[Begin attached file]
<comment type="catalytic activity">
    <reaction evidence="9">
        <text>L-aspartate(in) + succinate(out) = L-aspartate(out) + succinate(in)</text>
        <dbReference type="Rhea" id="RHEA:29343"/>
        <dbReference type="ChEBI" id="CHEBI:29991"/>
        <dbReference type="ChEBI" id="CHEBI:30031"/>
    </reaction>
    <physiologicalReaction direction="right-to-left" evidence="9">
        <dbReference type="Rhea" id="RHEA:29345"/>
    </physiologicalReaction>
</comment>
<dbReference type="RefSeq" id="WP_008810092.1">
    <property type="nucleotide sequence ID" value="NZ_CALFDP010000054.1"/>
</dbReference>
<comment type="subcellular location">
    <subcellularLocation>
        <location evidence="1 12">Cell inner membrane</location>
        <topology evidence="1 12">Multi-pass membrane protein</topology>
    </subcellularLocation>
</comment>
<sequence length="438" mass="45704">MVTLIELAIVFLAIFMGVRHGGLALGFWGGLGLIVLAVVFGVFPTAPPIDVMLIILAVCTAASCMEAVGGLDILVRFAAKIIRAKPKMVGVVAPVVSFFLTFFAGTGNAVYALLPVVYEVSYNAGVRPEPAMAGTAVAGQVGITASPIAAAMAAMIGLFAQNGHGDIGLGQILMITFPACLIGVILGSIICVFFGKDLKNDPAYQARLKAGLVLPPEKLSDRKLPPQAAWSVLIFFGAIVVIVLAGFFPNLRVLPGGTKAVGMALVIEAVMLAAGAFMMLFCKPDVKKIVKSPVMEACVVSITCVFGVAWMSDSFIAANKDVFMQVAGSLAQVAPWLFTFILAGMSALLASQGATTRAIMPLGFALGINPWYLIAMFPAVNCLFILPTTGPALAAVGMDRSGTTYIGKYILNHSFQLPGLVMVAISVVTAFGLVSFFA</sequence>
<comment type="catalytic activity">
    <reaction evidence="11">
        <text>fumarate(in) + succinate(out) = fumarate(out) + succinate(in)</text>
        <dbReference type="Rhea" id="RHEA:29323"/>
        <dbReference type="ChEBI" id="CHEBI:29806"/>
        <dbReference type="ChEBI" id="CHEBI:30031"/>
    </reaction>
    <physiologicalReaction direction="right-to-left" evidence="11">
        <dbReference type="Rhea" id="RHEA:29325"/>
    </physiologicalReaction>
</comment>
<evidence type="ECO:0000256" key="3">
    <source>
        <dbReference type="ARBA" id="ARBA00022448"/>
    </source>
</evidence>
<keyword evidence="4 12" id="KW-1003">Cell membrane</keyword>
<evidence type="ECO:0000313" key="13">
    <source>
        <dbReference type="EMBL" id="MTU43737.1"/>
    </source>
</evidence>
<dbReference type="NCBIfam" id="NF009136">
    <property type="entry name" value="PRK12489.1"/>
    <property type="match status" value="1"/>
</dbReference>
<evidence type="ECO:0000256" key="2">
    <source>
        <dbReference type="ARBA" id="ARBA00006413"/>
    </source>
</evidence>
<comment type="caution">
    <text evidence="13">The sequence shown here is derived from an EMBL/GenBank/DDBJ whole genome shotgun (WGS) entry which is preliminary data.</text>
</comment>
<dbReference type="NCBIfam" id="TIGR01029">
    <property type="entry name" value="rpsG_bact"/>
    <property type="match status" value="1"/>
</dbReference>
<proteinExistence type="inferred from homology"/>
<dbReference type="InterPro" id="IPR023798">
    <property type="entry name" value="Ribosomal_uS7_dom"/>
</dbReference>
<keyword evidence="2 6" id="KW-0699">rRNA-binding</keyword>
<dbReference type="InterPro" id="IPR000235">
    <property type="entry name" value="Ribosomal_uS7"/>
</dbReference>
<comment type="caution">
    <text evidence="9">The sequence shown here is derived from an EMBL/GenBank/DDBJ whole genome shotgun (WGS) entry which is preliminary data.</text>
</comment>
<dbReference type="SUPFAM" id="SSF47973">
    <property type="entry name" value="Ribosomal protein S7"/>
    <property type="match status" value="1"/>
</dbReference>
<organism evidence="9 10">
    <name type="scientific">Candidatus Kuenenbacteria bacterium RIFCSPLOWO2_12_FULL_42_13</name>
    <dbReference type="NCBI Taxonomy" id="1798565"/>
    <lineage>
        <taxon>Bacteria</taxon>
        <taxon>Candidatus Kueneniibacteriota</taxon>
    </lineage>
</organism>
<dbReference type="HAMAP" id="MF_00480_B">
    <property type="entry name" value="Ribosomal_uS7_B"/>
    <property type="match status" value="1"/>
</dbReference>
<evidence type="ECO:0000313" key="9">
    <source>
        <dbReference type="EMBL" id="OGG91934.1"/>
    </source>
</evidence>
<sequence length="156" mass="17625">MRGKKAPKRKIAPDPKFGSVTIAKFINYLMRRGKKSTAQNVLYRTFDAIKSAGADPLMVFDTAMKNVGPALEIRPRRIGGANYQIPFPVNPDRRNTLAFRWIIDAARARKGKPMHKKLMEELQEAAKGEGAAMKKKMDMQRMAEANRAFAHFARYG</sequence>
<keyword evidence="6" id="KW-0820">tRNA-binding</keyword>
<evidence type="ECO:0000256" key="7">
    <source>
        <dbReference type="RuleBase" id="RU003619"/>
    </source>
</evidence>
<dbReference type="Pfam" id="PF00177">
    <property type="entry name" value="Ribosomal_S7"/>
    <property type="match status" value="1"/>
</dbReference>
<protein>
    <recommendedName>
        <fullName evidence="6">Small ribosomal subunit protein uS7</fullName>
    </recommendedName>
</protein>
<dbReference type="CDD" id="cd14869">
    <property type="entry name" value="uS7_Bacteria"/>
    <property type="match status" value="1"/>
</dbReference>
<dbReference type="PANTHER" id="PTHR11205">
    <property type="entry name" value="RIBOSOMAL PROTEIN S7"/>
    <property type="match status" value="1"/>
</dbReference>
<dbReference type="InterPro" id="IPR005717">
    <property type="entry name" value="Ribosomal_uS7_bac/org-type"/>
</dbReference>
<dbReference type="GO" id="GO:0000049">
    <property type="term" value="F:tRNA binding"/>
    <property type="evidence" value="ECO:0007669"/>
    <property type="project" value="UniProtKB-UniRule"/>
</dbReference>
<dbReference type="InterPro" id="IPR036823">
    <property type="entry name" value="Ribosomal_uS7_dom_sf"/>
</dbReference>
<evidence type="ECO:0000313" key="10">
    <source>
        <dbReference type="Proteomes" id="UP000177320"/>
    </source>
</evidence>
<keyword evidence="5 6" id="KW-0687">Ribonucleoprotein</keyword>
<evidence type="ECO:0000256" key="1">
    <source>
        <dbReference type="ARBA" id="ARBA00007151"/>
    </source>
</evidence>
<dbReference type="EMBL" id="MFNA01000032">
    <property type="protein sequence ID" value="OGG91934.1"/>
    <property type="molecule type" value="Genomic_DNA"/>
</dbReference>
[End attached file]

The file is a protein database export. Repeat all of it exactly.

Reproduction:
<comment type="catalytic activity">
    <reaction evidence="9">
        <text>L-aspartate(in) + succinate(out) = L-aspartate(out) + succinate(in)</text>
        <dbReference type="Rhea" id="RHEA:29343"/>
        <dbReference type="ChEBI" id="CHEBI:29991"/>
        <dbReference type="ChEBI" id="CHEBI:30031"/>
    </reaction>
    <physiologicalReaction direction="right-to-left" evidence="9">
        <dbReference type="Rhea" id="RHEA:29345"/>
    </physiologicalReaction>
</comment>
<dbReference type="RefSeq" id="WP_008810092.1">
    <property type="nucleotide sequence ID" value="NZ_CALFDP010000054.1"/>
</dbReference>
<comment type="subcellular location">
    <subcellularLocation>
        <location evidence="1 12">Cell inner membrane</location>
        <topology evidence="1 12">Multi-pass membrane protein</topology>
    </subcellularLocation>
</comment>
<sequence length="438" mass="45704">MVTLIELAIVFLAIFMGVRHGGLALGFWGGLGLIVLAVVFGVFPTAPPIDVMLIILAVCTAASCMEAVGGLDILVRFAAKIIRAKPKMVGVVAPVVSFFLTFFAGTGNAVYALLPVVYEVSYNAGVRPEPAMAGTAVAGQVGITASPIAAAMAAMIGLFAQNGHGDIGLGQILMITFPACLIGVILGSIICVFFGKDLKNDPAYQARLKAGLVLPPEKLSDRKLPPQAAWSVLIFFGAIVVIVLAGFFPNLRVLPGGTKAVGMALVIEAVMLAAGAFMMLFCKPDVKKIVKSPVMEACVVSITCVFGVAWMSDSFIAANKDVFMQVAGSLAQVAPWLFTFILAGMSALLASQGATTRAIMPLGFALGINPWYLIAMFPAVNCLFILPTTGPALAAVGMDRSGTTYIGKYILNHSFQLPGLVMVAISVVTAFGLVSFFA</sequence>
<comment type="catalytic activity">
    <reaction evidence="11">
        <text>fumarate(in) + succinate(out) = fumarate(out) + succinate(in)</text>
        <dbReference type="Rhea" id="RHEA:29323"/>
        <dbReference type="ChEBI" id="CHEBI:29806"/>
        <dbReference type="ChEBI" id="CHEBI:30031"/>
    </reaction>
    <physiologicalReaction direction="right-to-left" evidence="11">
        <dbReference type="Rhea" id="RHEA:29325"/>
    </physiologicalReaction>
</comment>
<evidence type="ECO:0000256" key="3">
    <source>
        <dbReference type="ARBA" id="ARBA00022448"/>
    </source>
</evidence>
<keyword evidence="4 12" id="KW-1003">Cell membrane</keyword>
<evidence type="ECO:0000313" key="13">
    <source>
        <dbReference type="EMBL" id="MTU43737.1"/>
    </source>
</evidence>
<dbReference type="NCBIfam" id="NF009136">
    <property type="entry name" value="PRK12489.1"/>
    <property type="match status" value="1"/>
</dbReference>
<evidence type="ECO:0000256" key="2">
    <source>
        <dbReference type="ARBA" id="ARBA00006413"/>
    </source>
</evidence>
<comment type="caution">
    <text evidence="13">The sequence shown here is derived from an EMBL/GenBank/DDBJ whole genome shotgun (WGS) entry which is preliminary data.</text>
</comment>
<dbReference type="NCBIfam" id="TIGR01029">
    <property type="entry name" value="rpsG_bact"/>
    <property type="match status" value="1"/>
</dbReference>
<proteinExistence type="inferred from homology"/>
<dbReference type="InterPro" id="IPR023798">
    <property type="entry name" value="Ribosomal_uS7_dom"/>
</dbReference>
<keyword evidence="2 6" id="KW-0699">rRNA-binding</keyword>
<dbReference type="InterPro" id="IPR000235">
    <property type="entry name" value="Ribosomal_uS7"/>
</dbReference>
<comment type="caution">
    <text evidence="9">The sequence shown here is derived from an EMBL/GenBank/DDBJ whole genome shotgun (WGS) entry which is preliminary data.</text>
</comment>
<dbReference type="SUPFAM" id="SSF47973">
    <property type="entry name" value="Ribosomal protein S7"/>
    <property type="match status" value="1"/>
</dbReference>
<organism evidence="9 10">
    <name type="scientific">Candidatus Kuenenbacteria bacterium RIFCSPLOWO2_12_FULL_42_13</name>
    <dbReference type="NCBI Taxonomy" id="1798565"/>
    <lineage>
        <taxon>Bacteria</taxon>
        <taxon>Candidatus Kueneniibacteriota</taxon>
    </lineage>
</organism>
<dbReference type="HAMAP" id="MF_00480_B">
    <property type="entry name" value="Ribosomal_uS7_B"/>
    <property type="match status" value="1"/>
</dbReference>
<evidence type="ECO:0000313" key="9">
    <source>
        <dbReference type="EMBL" id="OGG91934.1"/>
    </source>
</evidence>
<sequence length="156" mass="17625">MRGKKAPKRKIAPDPKFGSVTIAKFINYLMRRGKKSTAQNVLYRTFDAIKSAGADPLMVFDTAMKNVGPALEIRPRRIGGANYQIPFPVNPDRRNTLAFRWIIDAARARKGKPMHKKLMEELQEAAKGEGAAMKKKMDMQRMAEANRAFAHFARYG</sequence>
<keyword evidence="6" id="KW-0820">tRNA-binding</keyword>
<evidence type="ECO:0000256" key="7">
    <source>
        <dbReference type="RuleBase" id="RU003619"/>
    </source>
</evidence>
<dbReference type="Pfam" id="PF00177">
    <property type="entry name" value="Ribosomal_S7"/>
    <property type="match status" value="1"/>
</dbReference>
<protein>
    <recommendedName>
        <fullName evidence="6">Small ribosomal subunit protein uS7</fullName>
    </recommendedName>
</protein>
<dbReference type="CDD" id="cd14869">
    <property type="entry name" value="uS7_Bacteria"/>
    <property type="match status" value="1"/>
</dbReference>
<dbReference type="PANTHER" id="PTHR11205">
    <property type="entry name" value="RIBOSOMAL PROTEIN S7"/>
    <property type="match status" value="1"/>
</dbReference>
<dbReference type="InterPro" id="IPR005717">
    <property type="entry name" value="Ribosomal_uS7_bac/org-type"/>
</dbReference>
<dbReference type="GO" id="GO:0000049">
    <property type="term" value="F:tRNA binding"/>
    <property type="evidence" value="ECO:0007669"/>
    <property type="project" value="UniProtKB-UniRule"/>
</dbReference>
<dbReference type="InterPro" id="IPR036823">
    <property type="entry name" value="Ribosomal_uS7_dom_sf"/>
</dbReference>
<evidence type="ECO:0000313" key="10">
    <source>
        <dbReference type="Proteomes" id="UP000177320"/>
    </source>
</evidence>
<keyword evidence="5 6" id="KW-0687">Ribonucleoprotein</keyword>
<evidence type="ECO:0000256" key="1">
    <source>
        <dbReference type="ARBA" id="ARBA00007151"/>
    </source>
</evidence>
<dbReference type="EMBL" id="MFNA01000032">
    <property type="protein sequence ID" value="OGG91934.1"/>
    <property type="molecule type" value="Genomic_DNA"/>
</dbReference>